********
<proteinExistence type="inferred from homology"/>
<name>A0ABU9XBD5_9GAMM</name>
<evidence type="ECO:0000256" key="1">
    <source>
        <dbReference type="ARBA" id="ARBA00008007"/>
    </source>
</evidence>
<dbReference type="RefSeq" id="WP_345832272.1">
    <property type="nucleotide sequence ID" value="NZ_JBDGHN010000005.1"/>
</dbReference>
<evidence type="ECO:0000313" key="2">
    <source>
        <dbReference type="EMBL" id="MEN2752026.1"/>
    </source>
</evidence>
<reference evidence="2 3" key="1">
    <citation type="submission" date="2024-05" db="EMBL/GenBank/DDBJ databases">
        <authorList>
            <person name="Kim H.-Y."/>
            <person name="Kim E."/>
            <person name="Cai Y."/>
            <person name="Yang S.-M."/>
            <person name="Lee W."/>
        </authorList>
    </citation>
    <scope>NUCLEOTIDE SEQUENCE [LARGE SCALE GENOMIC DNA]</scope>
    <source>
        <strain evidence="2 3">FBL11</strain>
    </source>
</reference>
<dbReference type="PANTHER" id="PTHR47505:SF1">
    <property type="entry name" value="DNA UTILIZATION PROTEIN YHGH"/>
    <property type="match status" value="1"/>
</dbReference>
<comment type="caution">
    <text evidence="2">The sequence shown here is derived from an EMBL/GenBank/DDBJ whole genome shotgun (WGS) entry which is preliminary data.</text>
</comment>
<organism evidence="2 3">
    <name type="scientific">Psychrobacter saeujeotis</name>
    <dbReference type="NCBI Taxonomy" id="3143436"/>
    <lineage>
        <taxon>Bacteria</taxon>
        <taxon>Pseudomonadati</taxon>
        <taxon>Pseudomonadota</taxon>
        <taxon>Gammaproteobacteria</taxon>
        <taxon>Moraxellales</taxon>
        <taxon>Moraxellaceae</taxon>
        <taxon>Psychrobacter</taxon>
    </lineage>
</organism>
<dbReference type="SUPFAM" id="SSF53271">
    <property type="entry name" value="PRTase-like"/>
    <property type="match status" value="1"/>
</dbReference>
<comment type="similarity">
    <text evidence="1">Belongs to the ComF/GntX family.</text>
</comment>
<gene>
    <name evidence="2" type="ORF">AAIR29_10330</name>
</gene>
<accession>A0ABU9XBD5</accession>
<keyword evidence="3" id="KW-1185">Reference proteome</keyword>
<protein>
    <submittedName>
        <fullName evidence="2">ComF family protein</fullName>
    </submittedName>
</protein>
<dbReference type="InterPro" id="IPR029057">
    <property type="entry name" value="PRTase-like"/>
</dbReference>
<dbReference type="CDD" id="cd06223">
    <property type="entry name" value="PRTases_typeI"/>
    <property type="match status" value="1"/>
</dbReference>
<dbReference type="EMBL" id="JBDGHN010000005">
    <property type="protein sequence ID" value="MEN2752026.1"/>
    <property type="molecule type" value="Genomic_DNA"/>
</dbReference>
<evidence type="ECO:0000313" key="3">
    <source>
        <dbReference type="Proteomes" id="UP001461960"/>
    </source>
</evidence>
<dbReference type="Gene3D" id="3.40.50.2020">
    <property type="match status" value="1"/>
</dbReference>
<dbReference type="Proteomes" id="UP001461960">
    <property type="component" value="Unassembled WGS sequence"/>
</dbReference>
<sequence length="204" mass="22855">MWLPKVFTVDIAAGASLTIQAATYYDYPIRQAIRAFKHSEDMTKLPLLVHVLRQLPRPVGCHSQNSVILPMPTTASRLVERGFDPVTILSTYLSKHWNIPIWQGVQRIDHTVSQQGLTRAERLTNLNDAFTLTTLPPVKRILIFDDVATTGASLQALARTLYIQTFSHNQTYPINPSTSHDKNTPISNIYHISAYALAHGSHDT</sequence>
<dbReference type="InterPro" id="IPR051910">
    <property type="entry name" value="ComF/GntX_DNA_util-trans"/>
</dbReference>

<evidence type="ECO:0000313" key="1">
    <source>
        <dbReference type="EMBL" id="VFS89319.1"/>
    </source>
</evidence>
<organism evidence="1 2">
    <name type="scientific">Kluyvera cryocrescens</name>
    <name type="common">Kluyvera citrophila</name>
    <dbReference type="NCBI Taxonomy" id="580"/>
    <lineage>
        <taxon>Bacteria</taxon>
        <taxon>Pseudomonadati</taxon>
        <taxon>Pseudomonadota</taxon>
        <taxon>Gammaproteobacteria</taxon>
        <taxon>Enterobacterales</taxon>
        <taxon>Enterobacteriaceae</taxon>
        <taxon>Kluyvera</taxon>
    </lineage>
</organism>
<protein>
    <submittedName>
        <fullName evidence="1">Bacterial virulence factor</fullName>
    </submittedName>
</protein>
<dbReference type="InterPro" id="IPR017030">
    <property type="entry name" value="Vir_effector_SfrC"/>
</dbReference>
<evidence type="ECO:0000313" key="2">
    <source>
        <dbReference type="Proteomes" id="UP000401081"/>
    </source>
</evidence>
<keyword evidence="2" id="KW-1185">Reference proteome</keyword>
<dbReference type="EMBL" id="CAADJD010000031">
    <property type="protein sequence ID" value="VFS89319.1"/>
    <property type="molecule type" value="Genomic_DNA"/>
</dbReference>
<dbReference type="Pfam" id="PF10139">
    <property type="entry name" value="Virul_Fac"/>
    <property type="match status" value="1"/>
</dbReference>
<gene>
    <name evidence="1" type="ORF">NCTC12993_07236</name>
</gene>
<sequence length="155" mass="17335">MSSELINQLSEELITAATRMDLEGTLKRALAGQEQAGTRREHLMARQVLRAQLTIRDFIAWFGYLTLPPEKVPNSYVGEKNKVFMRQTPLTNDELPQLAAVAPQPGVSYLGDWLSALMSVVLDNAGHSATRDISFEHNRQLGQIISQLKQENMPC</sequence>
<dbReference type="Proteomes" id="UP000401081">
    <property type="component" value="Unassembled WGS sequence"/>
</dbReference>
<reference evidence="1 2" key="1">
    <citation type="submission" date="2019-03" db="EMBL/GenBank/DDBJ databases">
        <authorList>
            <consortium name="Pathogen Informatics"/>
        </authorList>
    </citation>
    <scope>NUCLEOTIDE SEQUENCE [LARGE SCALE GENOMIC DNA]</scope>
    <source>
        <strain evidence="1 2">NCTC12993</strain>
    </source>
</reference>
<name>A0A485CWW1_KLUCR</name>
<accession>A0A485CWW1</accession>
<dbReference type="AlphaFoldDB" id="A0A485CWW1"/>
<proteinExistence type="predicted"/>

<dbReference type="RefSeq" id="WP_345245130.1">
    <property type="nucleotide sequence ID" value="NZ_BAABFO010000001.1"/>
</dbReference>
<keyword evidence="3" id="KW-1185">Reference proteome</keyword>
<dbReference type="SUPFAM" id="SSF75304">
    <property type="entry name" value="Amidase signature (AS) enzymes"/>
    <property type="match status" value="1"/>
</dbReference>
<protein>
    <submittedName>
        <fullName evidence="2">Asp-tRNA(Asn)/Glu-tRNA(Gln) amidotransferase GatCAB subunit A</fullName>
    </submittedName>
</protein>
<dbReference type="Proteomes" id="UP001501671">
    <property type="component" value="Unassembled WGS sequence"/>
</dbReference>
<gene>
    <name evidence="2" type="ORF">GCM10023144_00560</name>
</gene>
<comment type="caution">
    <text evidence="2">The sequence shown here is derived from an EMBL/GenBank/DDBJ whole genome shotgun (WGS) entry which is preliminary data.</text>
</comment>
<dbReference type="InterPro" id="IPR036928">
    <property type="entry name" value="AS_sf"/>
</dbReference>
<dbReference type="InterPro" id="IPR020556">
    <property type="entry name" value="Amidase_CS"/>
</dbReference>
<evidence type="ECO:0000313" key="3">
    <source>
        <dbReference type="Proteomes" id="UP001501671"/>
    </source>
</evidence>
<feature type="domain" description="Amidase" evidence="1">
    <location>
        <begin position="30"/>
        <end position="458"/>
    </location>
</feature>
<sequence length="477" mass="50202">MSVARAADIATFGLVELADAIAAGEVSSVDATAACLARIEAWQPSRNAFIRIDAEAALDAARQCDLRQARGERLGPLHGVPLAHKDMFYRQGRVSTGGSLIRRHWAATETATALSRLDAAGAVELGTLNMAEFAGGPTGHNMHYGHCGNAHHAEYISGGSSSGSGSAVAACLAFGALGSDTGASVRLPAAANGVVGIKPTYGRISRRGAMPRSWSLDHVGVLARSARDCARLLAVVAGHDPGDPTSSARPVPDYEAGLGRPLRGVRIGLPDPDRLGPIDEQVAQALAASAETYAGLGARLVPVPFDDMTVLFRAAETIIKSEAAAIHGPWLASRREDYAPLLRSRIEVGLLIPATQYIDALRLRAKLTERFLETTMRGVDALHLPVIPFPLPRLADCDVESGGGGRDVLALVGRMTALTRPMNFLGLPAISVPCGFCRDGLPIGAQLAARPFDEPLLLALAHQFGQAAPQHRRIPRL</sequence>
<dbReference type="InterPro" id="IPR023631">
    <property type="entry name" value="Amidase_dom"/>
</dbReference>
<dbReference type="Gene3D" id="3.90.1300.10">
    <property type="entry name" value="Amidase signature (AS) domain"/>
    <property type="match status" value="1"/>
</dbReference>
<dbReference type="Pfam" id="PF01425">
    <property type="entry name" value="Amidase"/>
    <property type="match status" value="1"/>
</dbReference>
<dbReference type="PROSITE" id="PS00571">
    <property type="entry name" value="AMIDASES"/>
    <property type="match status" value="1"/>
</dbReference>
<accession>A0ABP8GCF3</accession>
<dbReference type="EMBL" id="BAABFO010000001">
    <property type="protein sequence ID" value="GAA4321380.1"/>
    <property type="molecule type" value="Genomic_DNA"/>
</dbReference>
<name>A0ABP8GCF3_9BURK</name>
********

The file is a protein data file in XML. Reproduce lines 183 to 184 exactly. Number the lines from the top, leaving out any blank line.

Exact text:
    <property type="entry name" value="Amidase_CS"/>
</dbReference>